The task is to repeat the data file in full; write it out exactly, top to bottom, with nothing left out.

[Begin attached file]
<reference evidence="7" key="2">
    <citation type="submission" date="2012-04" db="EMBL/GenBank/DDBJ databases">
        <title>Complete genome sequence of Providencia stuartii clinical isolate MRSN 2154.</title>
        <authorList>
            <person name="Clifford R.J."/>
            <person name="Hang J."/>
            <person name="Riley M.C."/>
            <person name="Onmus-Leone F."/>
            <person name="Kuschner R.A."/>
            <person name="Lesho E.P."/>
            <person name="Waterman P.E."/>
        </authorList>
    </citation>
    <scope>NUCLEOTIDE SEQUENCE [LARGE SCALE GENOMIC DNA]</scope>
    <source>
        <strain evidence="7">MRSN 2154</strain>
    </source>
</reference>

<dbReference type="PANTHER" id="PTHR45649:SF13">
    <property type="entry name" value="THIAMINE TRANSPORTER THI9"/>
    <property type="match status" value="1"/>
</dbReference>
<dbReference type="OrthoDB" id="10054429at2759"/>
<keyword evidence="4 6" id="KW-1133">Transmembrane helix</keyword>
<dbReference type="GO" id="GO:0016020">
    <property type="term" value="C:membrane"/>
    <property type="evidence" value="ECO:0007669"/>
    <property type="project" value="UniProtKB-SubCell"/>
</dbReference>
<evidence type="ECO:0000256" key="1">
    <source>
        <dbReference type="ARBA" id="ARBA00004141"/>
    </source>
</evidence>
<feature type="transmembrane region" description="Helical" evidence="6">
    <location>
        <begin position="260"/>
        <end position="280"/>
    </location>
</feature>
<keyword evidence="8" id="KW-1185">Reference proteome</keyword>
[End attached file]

<reference evidence="7" key="2">
    <citation type="submission" date="2012-04" db="EMBL/GenBank/DDBJ databases">
        <title>Complete genome sequence of Providencia stuartii clinical isolate MRSN 2154.</title>
        <authorList>
            <person name="Clifford R.J."/>
            <person name="Hang J."/>
            <person name="Riley M.C."/>
            <person name="Onmus-Leone F."/>
            <person name="Kuschner R.A."/>
            <person name="Lesho E.P."/>
            <person name="Waterman P.E."/>
        </authorList>
    </citation>
    <scope>NUCLEOTIDE SEQUENCE [LARGE SCALE GENOMIC DNA]</scope>
    <source>
        <strain evidence="7">MRSN 2154</strain>
    </source>
</reference>

<dbReference type="PANTHER" id="PTHR45649:SF13">
    <property type="entry name" value="THIAMINE TRANSPORTER THI9"/>
    <property type="match status" value="1"/>
</dbReference>
<dbReference type="OrthoDB" id="10054429at2759"/>
<keyword evidence="4 6" id="KW-1133">Transmembrane helix</keyword>
<dbReference type="GO" id="GO:0016020">
    <property type="term" value="C:membrane"/>
    <property type="evidence" value="ECO:0007669"/>
    <property type="project" value="UniProtKB-SubCell"/>
</dbReference>
<evidence type="ECO:0000256" key="1">
    <source>
        <dbReference type="ARBA" id="ARBA00004141"/>
    </source>
</evidence>
<feature type="transmembrane region" description="Helical" evidence="6">
    <location>
        <begin position="260"/>
        <end position="280"/>
    </location>
</feature>
<keyword evidence="8" id="KW-1185">Reference proteome</keyword>